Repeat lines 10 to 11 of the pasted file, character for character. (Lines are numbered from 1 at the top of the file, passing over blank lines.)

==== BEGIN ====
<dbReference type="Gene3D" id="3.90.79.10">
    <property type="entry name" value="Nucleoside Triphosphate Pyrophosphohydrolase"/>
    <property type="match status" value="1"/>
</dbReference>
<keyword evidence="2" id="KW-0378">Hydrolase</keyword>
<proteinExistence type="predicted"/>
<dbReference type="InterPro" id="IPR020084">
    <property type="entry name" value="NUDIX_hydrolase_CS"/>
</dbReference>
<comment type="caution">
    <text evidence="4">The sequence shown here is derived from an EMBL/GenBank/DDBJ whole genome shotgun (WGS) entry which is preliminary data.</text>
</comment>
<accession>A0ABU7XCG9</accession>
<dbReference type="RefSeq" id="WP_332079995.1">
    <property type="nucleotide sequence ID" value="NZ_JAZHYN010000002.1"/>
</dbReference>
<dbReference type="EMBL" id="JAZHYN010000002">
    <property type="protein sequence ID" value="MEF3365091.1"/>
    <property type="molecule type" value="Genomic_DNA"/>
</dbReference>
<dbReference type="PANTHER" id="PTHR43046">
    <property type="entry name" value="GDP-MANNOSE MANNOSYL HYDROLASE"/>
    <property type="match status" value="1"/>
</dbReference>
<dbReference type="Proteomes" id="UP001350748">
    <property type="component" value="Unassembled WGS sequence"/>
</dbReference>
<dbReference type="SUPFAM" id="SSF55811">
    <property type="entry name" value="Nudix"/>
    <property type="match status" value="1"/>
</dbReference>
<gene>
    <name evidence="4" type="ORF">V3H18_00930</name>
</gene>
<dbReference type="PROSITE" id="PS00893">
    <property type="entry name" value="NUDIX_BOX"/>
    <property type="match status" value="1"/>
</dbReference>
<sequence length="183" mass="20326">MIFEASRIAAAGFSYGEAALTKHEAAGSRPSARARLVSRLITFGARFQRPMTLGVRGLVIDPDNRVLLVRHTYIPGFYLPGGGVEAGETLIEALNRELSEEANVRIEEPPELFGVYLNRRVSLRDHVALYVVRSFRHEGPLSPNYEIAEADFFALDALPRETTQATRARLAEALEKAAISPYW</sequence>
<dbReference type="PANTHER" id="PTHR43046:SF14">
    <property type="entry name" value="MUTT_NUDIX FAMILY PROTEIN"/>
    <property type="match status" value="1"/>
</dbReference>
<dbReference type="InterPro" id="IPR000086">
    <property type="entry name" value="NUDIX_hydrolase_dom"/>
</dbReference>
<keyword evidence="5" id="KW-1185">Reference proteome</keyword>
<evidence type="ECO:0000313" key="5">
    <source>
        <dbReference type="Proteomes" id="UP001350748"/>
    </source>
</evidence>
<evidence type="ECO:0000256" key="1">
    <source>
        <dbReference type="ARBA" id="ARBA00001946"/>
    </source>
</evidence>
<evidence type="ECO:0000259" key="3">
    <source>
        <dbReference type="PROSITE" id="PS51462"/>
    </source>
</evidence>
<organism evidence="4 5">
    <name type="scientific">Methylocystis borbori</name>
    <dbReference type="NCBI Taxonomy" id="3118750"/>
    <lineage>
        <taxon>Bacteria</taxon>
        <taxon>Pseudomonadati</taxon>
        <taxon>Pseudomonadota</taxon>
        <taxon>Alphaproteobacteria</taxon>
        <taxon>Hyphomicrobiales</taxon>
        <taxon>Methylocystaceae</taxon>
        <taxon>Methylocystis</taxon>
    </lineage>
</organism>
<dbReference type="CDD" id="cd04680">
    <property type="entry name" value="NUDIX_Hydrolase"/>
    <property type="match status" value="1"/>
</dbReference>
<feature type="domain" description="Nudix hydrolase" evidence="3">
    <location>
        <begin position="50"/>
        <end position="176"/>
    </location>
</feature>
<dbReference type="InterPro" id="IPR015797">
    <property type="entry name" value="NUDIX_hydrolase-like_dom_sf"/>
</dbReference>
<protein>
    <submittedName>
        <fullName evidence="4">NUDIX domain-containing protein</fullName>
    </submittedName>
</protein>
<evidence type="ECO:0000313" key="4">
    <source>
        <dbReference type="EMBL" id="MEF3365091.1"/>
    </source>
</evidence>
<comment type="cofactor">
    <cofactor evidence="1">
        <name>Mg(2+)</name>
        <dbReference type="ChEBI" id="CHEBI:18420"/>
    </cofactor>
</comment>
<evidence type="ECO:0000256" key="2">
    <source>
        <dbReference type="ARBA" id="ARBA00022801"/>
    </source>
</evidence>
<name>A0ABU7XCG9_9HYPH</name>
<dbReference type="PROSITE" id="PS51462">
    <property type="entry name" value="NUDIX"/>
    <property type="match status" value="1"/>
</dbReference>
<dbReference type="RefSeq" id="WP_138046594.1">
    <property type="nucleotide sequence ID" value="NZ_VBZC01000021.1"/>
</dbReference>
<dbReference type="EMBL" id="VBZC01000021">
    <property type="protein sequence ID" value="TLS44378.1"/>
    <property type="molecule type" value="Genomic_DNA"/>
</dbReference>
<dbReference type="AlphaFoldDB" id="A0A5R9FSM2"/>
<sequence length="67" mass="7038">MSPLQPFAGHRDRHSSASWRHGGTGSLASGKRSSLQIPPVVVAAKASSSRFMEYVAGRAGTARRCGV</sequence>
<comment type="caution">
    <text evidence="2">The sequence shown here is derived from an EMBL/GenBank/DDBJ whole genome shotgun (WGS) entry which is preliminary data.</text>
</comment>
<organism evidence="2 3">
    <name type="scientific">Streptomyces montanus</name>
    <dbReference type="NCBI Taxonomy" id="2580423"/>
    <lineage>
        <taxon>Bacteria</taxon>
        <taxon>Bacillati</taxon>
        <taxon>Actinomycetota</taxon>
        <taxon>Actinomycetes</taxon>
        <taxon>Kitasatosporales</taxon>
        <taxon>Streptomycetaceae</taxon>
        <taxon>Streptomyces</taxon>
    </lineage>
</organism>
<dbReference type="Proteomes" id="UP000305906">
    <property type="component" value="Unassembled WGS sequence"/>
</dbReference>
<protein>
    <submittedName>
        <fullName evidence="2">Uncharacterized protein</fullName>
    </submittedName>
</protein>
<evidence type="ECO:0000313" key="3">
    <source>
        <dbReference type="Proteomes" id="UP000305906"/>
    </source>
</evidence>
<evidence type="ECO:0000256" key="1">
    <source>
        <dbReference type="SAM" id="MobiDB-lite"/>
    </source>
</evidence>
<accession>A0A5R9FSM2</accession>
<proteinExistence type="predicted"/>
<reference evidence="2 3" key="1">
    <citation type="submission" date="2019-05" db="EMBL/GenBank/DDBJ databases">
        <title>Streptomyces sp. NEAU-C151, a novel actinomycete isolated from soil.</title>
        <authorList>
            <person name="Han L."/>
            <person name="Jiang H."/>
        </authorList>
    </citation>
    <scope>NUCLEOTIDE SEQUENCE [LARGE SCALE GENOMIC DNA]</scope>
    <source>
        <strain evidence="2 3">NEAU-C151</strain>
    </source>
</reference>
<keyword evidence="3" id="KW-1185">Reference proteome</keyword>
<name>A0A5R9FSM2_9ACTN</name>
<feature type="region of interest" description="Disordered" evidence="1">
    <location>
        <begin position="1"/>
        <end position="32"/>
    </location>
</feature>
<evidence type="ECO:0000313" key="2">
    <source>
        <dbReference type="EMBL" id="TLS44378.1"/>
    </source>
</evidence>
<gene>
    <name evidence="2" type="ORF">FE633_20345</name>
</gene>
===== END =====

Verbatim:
<comment type="caution">
    <text evidence="4">The sequence shown here is derived from an EMBL/GenBank/DDBJ whole genome shotgun (WGS) entry which is preliminary data.</text>